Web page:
• As darkness covered the entire earth, Jesus tasted the very judgment of a righteous God. In Gethsemane, His Father heard his Son’s prayers, but not in these three hours of darkness. In Gethsemane, God sent angels to strengthen, but no angels were there for him in these three hours leading up to death. In Gethsemane, Jesus and His Father were one, but for three hours they were separated. In Gethsemane Jesus wrestled with himself and brought himself to do the Father’s will, on the cross wrestles not only with flesh and blood, but with the forces of darkness. As all
• A story of my wrestling days, and on how on the mat you really are alone. Coaches can encourage, and friends can cheer, but each wrestler fights alone. On their way to defeat, no doubt many wrestlers think about quitting, but every time victory comes their way, the will to keep on practicing and fighting is renewed.
• The Bible says that Jesus was tempted in every way that we are, and yet without sin. No doubt he was tempted to quit or to take the easy way out, but he didn’t. No doubt he was tempted to cry out for legions of angels to come down and smack these soldiers silly, but he didn’t. No doubt he was tempted to ask why his father had turned away, and he did ask the question.
• My God why have you forsaken me? Jesus knew well the purpose of dying, but was it really necessary for him to be left alone? We know now the answer was yes. It was necessary for the full price of redemption to be paid. He had to be left alone as an orphan so that we could be claimed as sons and daughters. He had to have this one prayer unanswered so that we could pray to our Father as dear children ask their dead dads. He had to be cursed so that we could be blessed. He had to be loaded down with sin so that we could have our burdens lifted. He had to be punished so that we could be forgiven. He had to be alienated so that we could say with St. Paul, “For I am persuaded that neither death nor life, nor angels no rulers, no things present nor things to come, nor powers, nor height nor depth, nor anything else in all creation, will be able to separate us from the love of God in Christ Jesus our Lord.”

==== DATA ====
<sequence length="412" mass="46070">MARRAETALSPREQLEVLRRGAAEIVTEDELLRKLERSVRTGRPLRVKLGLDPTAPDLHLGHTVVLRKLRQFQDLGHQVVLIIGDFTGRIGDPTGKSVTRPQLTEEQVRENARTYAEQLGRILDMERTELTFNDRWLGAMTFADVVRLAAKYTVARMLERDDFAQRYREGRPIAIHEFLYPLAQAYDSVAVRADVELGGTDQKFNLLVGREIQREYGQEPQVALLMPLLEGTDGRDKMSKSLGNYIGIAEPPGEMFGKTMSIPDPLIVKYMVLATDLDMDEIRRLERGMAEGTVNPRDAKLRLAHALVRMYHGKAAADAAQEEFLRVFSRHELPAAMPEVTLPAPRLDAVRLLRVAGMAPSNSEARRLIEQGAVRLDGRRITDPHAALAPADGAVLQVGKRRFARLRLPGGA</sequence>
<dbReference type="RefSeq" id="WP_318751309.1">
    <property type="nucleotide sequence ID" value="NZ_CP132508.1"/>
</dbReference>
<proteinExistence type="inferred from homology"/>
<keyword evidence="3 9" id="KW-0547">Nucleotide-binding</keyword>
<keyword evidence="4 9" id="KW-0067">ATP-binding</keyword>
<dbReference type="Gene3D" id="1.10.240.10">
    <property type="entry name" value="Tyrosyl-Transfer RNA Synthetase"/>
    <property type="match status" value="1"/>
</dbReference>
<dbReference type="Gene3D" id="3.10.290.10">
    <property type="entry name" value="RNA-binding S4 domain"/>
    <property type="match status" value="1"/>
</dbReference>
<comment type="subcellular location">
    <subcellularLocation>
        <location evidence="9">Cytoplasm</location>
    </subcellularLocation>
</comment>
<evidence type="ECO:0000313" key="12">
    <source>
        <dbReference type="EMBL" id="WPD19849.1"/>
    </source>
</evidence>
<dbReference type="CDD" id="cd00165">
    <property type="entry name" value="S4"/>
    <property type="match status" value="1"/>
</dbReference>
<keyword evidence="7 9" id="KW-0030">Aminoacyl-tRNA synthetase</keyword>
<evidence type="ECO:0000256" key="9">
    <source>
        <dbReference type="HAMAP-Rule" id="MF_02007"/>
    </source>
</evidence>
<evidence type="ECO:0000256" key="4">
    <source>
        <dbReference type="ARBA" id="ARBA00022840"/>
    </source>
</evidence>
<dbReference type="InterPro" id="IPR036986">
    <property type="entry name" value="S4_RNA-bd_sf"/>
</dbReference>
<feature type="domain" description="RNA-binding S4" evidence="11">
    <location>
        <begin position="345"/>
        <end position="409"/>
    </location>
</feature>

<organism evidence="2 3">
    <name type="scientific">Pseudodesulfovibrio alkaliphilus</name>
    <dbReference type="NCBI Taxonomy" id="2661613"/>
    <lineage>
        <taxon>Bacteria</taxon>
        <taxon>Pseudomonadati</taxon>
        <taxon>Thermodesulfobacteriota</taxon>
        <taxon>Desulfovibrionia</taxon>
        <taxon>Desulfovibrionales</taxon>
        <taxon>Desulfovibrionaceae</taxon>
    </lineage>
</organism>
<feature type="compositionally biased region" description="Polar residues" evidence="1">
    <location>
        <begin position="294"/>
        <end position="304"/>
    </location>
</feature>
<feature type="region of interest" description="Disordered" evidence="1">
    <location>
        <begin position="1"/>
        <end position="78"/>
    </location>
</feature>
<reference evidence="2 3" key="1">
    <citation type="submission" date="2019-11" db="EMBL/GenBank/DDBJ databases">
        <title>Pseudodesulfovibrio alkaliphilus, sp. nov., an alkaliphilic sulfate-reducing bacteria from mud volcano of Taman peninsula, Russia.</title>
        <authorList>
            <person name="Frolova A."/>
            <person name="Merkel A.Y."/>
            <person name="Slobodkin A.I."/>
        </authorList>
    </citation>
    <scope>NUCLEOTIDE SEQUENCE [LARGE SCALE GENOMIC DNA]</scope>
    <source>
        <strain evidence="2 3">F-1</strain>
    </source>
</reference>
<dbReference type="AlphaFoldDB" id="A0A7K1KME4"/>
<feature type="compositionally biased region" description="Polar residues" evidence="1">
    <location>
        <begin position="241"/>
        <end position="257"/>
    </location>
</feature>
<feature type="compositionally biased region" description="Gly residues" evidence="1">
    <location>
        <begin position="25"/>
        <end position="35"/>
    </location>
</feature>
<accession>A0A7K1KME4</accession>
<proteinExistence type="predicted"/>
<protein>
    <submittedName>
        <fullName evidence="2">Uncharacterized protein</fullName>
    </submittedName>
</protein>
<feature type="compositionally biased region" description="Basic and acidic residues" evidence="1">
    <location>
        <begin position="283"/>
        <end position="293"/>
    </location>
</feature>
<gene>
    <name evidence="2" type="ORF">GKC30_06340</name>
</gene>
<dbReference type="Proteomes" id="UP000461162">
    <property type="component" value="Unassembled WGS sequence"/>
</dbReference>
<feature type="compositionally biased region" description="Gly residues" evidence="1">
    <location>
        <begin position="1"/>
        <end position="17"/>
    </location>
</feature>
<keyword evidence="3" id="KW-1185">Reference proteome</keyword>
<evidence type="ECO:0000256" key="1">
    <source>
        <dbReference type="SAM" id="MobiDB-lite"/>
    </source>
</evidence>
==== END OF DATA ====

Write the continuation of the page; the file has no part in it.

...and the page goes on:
What a privilege it is to be persuaded by the Holy Spirit that our sins have been forgiven, the price we could never begin to pay has been paid, that our names have been written in the book of life, that our mansions in heaven are on reserve, and that through thick and thin, for better and for worse, in sickness and in health, in riches and in poverty, we are never alone. Christ is inside of us. He is walking alongside side of us. He goes on before us.
What a privilege it has been to minister to the redeemed, the forgiven, the persuaded and believing people of God over the years. Tears………..
• Ruth, as she approaches death, rejoicing in her forgiveness and soon to enter heaven.
• Ida, as she approaches death, telling me to quit crying, she’s going to be just fine, and then gives me coffee and cookies.
• Mom, as she approaches death, wondering why I am crying, and assuring me that she will be just fine.
What a privilege to say to you tonight, no matter what is causing you to be afraid, no matter what storms are blowing hard your way, no matter how alone the darkness is making you feel……….what a privilege to say to you that by virtue of your Baptism, Christ is inside of you. In the preaching and in the teaching and in the remembering of God’s Word, He is walking alongside of you. In the bread and the wine of the Holy Supper, He is forgiving you and strengthening you and drawing you close. And in those times you can feel his presence as well as those times you can’t feel it at all, know that He goes on before you.
Worship Sermons & Letters